Friday, 13 November 2009

Karmic IPv6 Global address problems

If you're running IPv6 on Ubuntu 9.10 with multiple interfaces and you're not seeing any global IPv6 addresses assigned to your interfaces, and you're seeing this kind message in /var/log/messages:
Nov 13 10:10:10 my_machine kernel: [ 1000.101010] eth0: IPv6 duplicate address detected!
Then it's obviously Friday 13th and you should put it down to ....Yeah maybe but yesterday it was the same last week....

It seems there's a kernel (2.6.31-15) bug which means IPv6 Duplicate Address Detection (DAD - see RFC4862) is generating false-positives and subsequently not permitting your global address to be assigned to an interface.

To work around this bug do (change eth0 to your iface name):
sudo sysctl net.ipv6.conf.eth0.accept_dad=0

Tuesday, 10 November 2009

Ubuntu 9.10 (Karmic) has dodgy input problem

I just upgraded to Karmic Koala and I'm NOT impressed - My mouse and keyboard have become unresponsive and sluggish - sometimes even losing keystrokes and control of the mouse for a few milliseconds at a time (I had to go back and correct this post due to missing keystrokes that I did make but didn't register).

I'm considering changing distro if this isn't fixed soon.

[update:9mar10]: See possible fixes here

Sunday, 25 October 2009

Our Solar system (planets) broken on Google Earth/Sky

I was trying to see the planets (our solar system) on google earth recently but there seems to be a problem/bug - they do not display - both in the dedicated app and on the google sky website. When you click on the planets in the app (with error reporting on) you get: 404 not found
...and for all the others (maybe it's something else but they're not working on either right now).

Wonder when it'll be fixed?!

I posted a question on the help forums but no response....

Friday, 2 October 2009

MacBook disc crash (and restore)

Well my MacBook's disc decided to die the other week but thanks to Time Machine I had most of my stuff safe (apart from my other two partitions on my triple boot setup ;) - But I hadn't booted into 'em in a while so there can't have had anything tooo serious lost there - I think I'm going to just use VMware/Parallels/VirtualBox from now on...).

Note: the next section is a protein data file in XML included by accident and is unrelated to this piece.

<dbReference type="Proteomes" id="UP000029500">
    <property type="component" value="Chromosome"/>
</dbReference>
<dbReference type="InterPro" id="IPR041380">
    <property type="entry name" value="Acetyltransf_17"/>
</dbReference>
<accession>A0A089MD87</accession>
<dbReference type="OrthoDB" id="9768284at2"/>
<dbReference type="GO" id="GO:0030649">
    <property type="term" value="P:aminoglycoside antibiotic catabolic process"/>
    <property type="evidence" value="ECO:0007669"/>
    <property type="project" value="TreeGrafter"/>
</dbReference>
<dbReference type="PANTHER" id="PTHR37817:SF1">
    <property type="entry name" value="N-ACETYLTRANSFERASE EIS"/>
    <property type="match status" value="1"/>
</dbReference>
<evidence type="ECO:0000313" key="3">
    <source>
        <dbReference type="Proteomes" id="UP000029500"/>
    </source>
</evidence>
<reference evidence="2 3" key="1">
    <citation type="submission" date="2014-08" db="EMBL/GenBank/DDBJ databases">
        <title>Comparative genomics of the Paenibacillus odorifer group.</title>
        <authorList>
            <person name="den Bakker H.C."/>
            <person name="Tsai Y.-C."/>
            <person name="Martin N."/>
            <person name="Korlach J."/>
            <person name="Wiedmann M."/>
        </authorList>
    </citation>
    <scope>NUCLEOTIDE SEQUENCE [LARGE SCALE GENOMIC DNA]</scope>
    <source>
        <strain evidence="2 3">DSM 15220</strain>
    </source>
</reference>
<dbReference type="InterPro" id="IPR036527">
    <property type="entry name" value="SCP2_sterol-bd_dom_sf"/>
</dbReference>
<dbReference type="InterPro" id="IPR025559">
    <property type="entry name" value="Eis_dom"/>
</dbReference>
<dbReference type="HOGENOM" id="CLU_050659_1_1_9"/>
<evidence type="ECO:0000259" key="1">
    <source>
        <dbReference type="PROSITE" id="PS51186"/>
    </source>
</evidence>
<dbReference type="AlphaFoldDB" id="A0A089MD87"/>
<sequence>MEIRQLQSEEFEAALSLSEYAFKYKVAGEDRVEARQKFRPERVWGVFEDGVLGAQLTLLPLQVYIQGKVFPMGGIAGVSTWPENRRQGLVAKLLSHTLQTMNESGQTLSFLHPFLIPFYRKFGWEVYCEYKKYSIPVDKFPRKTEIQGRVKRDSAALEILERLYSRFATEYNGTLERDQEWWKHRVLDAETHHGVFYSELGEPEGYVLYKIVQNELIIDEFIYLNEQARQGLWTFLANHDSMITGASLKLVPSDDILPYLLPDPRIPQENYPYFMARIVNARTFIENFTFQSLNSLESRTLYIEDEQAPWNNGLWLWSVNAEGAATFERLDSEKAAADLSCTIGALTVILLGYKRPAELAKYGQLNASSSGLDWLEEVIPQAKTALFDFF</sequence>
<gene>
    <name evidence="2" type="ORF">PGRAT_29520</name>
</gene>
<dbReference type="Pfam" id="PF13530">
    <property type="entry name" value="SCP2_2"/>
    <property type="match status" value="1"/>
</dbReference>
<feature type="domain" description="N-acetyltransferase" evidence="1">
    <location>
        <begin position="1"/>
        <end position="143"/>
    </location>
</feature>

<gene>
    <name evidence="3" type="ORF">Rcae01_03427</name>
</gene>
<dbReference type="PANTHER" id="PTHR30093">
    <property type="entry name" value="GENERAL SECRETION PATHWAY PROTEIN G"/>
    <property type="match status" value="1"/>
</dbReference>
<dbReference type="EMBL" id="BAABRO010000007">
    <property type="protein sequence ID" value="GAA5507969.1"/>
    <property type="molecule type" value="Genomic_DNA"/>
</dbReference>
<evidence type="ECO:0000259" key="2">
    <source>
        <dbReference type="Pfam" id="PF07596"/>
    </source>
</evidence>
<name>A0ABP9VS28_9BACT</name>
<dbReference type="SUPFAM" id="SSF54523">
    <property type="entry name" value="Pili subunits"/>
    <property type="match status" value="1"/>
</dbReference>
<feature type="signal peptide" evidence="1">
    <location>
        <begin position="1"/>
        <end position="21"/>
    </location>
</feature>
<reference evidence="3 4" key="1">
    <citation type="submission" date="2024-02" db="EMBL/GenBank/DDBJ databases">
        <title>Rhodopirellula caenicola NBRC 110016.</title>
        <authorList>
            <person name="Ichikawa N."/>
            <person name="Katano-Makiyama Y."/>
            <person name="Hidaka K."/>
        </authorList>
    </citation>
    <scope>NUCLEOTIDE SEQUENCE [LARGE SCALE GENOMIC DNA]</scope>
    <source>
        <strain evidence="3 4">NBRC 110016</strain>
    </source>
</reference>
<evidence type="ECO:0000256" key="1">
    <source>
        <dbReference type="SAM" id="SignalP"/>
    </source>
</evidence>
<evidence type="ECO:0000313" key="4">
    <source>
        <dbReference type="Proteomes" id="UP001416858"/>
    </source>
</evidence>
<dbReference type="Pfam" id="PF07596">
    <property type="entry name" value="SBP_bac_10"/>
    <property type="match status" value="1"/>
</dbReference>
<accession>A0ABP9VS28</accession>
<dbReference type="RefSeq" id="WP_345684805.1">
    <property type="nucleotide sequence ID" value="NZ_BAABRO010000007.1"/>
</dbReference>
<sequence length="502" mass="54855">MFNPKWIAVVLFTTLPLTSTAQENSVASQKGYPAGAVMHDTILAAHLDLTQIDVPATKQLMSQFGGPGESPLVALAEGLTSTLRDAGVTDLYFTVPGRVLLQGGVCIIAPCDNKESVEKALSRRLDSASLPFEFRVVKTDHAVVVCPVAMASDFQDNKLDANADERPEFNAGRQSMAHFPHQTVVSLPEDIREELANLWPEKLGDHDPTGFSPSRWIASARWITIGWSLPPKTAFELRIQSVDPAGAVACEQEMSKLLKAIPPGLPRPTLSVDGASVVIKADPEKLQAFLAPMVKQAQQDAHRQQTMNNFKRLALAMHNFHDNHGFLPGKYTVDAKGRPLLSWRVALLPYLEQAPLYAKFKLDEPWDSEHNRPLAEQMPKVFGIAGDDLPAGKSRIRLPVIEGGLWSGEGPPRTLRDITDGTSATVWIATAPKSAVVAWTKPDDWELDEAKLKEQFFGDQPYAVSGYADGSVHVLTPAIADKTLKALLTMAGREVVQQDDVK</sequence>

Of course I'd been using my TC with encrypted backups so when I attempted a restore using a new Snow Leopard DVD it couldn't find the backups... Oh dang! Luckily there is another way - I upgraded the default Tiger install to shiney new Snow Leopard and then fired off the Migration Assistant (from the another Admin account on the machine - you should not create your original user account with the same name as the one in your backup as it will clash - so just use another [admin] login and once you've run the Migration Assistant it will recreate your old account).

Friday, 25 September 2009

Handy OSX commands

List USB devices (a bit like lsusb on Linux)
On standard installation:
ioreg -c IOUSBDevice -l -w 0
Or using the developer tools:

Airport Wifi Info
There are various arguments you can run it with -h to get a listing but the most useful are -I to get current wireless status, and -s to do a wireless scan.

Mount and mess with disk images
Here's how to mount a dmg:
hdiutil attach your_disk_image.dmg

List process' network connections
sudo lsof -i -P

Tweaking startup apps
- To disable startup items - add/rm a file called .disabled in their directory (i.e. a subdir of /System/Library/StartupItems/ or /System/Library/StartupItems/)
- launchctl -- Interfaces with launchd - in /Library/LaunchDaemons and similar
- Various custom ones; e.g. sudo "/Library/Application Support/VMware Fusion/" --stop

Search using Spotlight on the command line
mdfind your_search_term (or mdfind -name file_to_find to look for file names).